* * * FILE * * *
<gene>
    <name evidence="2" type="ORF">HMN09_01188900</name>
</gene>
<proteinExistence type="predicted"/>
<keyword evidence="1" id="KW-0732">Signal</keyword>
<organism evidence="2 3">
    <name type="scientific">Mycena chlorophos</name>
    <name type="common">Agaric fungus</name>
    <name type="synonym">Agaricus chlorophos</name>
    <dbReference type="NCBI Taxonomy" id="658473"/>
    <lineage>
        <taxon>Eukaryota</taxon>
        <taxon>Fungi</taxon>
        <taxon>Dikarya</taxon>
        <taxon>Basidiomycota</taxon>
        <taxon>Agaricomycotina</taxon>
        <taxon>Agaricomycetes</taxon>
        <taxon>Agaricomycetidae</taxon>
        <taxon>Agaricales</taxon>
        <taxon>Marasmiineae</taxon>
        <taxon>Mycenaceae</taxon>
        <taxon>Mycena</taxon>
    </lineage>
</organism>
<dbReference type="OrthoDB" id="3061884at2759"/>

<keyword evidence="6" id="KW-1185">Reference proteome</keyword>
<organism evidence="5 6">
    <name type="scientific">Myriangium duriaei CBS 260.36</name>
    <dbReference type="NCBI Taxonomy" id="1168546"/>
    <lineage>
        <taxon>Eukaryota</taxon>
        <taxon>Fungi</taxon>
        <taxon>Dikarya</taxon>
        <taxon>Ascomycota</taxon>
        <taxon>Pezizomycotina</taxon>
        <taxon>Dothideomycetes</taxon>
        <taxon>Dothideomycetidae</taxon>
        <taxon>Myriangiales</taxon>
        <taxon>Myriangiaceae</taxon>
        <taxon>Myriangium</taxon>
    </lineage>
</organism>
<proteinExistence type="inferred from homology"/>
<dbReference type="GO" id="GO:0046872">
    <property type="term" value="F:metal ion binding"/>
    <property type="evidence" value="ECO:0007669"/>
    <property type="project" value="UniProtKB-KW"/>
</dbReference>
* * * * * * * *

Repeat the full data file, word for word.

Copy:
<gene>
    <name evidence="2" type="ORF">HMN09_01188900</name>
</gene>
<proteinExistence type="predicted"/>
<keyword evidence="1" id="KW-0732">Signal</keyword>
<organism evidence="2 3">
    <name type="scientific">Mycena chlorophos</name>
    <name type="common">Agaric fungus</name>
    <name type="synonym">Agaricus chlorophos</name>
    <dbReference type="NCBI Taxonomy" id="658473"/>
    <lineage>
        <taxon>Eukaryota</taxon>
        <taxon>Fungi</taxon>
        <taxon>Dikarya</taxon>
        <taxon>Basidiomycota</taxon>
        <taxon>Agaricomycotina</taxon>
        <taxon>Agaricomycetes</taxon>
        <taxon>Agaricomycetidae</taxon>
        <taxon>Agaricales</taxon>
        <taxon>Marasmiineae</taxon>
        <taxon>Mycenaceae</taxon>
        <taxon>Mycena</taxon>
    </lineage>
</organism>
<dbReference type="OrthoDB" id="3061884at2759"/>

<keyword evidence="6" id="KW-1185">Reference proteome</keyword>
<organism evidence="5 6">
    <name type="scientific">Myriangium duriaei CBS 260.36</name>
    <dbReference type="NCBI Taxonomy" id="1168546"/>
    <lineage>
        <taxon>Eukaryota</taxon>
        <taxon>Fungi</taxon>
        <taxon>Dikarya</taxon>
        <taxon>Ascomycota</taxon>
        <taxon>Pezizomycotina</taxon>
        <taxon>Dothideomycetes</taxon>
        <taxon>Dothideomycetidae</taxon>
        <taxon>Myriangiales</taxon>
        <taxon>Myriangiaceae</taxon>
        <taxon>Myriangium</taxon>
    </lineage>
</organism>
<proteinExistence type="inferred from homology"/>
<dbReference type="GO" id="GO:0046872">
    <property type="term" value="F:metal ion binding"/>
    <property type="evidence" value="ECO:0007669"/>
    <property type="project" value="UniProtKB-KW"/>
</dbReference>